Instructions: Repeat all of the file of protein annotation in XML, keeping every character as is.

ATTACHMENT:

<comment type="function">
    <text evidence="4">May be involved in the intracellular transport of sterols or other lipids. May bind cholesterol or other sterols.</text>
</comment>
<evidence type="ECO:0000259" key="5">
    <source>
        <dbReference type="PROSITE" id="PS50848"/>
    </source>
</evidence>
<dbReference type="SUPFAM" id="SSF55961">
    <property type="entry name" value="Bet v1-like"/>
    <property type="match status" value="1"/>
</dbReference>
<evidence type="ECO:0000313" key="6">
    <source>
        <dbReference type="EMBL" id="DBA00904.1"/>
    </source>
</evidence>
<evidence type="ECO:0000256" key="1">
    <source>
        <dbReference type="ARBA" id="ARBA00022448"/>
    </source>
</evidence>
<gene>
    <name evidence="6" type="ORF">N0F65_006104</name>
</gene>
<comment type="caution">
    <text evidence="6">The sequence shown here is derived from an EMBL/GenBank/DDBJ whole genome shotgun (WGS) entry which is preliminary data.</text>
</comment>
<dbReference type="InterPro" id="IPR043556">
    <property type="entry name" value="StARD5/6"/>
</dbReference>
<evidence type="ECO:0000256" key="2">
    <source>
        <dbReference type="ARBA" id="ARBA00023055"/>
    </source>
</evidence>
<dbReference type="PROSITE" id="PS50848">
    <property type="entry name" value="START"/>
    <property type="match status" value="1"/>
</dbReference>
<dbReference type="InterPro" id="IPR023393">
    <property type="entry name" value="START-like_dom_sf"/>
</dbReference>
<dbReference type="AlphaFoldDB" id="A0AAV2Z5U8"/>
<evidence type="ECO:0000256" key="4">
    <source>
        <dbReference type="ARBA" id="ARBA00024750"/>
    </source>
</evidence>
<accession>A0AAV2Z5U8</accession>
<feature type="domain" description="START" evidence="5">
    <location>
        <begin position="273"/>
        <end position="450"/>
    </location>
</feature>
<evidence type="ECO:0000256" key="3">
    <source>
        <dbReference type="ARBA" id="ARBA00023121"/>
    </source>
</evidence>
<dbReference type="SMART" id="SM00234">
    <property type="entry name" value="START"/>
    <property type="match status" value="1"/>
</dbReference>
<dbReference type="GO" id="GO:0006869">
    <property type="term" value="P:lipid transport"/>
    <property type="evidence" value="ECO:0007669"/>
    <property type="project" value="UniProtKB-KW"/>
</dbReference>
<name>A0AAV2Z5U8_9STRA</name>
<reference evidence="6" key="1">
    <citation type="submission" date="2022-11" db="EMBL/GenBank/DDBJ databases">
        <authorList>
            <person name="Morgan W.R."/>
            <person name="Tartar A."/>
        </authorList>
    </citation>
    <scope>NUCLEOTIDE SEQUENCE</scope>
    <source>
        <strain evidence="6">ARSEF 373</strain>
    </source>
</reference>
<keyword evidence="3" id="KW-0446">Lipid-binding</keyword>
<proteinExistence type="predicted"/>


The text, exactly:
<comment type="function">
    <text evidence="4">May be involved in the intracellular transport of sterols or other lipids. May bind cholesterol or other sterols.</text>
</comment>
<evidence type="ECO:0000259" key="5">
    <source>
        <dbReference type="PROSITE" id="PS50848"/>
    </source>
</evidence>
<dbReference type="SUPFAM" id="SSF55961">
    <property type="entry name" value="Bet v1-like"/>
    <property type="match status" value="1"/>
</dbReference>
<evidence type="ECO:0000313" key="6">
    <source>
        <dbReference type="EMBL" id="DBA00904.1"/>
    </source>
</evidence>
<evidence type="ECO:0000256" key="1">
    <source>
        <dbReference type="ARBA" id="ARBA00022448"/>
    </source>
</evidence>
<gene>
    <name evidence="6" type="ORF">N0F65_006104</name>
</gene>
<comment type="caution">
    <text evidence="6">The sequence shown here is derived from an EMBL/GenBank/DDBJ whole genome shotgun (WGS) entry which is preliminary data.</text>
</comment>
<dbReference type="InterPro" id="IPR043556">
    <property type="entry name" value="StARD5/6"/>
</dbReference>
<evidence type="ECO:0000256" key="2">
    <source>
        <dbReference type="ARBA" id="ARBA00023055"/>
    </source>
</evidence>
<dbReference type="PROSITE" id="PS50848">
    <property type="entry name" value="START"/>
    <property type="match status" value="1"/>
</dbReference>
<dbReference type="InterPro" id="IPR023393">
    <property type="entry name" value="START-like_dom_sf"/>
</dbReference>
<dbReference type="AlphaFoldDB" id="A0AAV2Z5U8"/>
<evidence type="ECO:0000256" key="4">
    <source>
        <dbReference type="ARBA" id="ARBA00024750"/>
    </source>
</evidence>
<accession>A0AAV2Z5U8</accession>
<feature type="domain" description="START" evidence="5">
    <location>
        <begin position="273"/>
        <end position="450"/>
    </location>
</feature>
<evidence type="ECO:0000256" key="3">
    <source>
        <dbReference type="ARBA" id="ARBA00023121"/>
    </source>
</evidence>
<dbReference type="SMART" id="SM00234">
    <property type="entry name" value="START"/>
    <property type="match status" value="1"/>
</dbReference>
<dbReference type="GO" id="GO:0006869">
    <property type="term" value="P:lipid transport"/>
    <property type="evidence" value="ECO:0007669"/>
    <property type="project" value="UniProtKB-KW"/>
</dbReference>
<name>A0AAV2Z5U8_9STRA</name>
<reference evidence="6" key="1">
    <citation type="submission" date="2022-11" db="EMBL/GenBank/DDBJ databases">
        <authorList>
            <person name="Morgan W.R."/>
            <person name="Tartar A."/>
        </authorList>
    </citation>
    <scope>NUCLEOTIDE SEQUENCE</scope>
    <source>
        <strain evidence="6">ARSEF 373</strain>
    </source>
</reference>
<keyword evidence="3" id="KW-0446">Lipid-binding</keyword>
<proteinExistence type="predicted"/>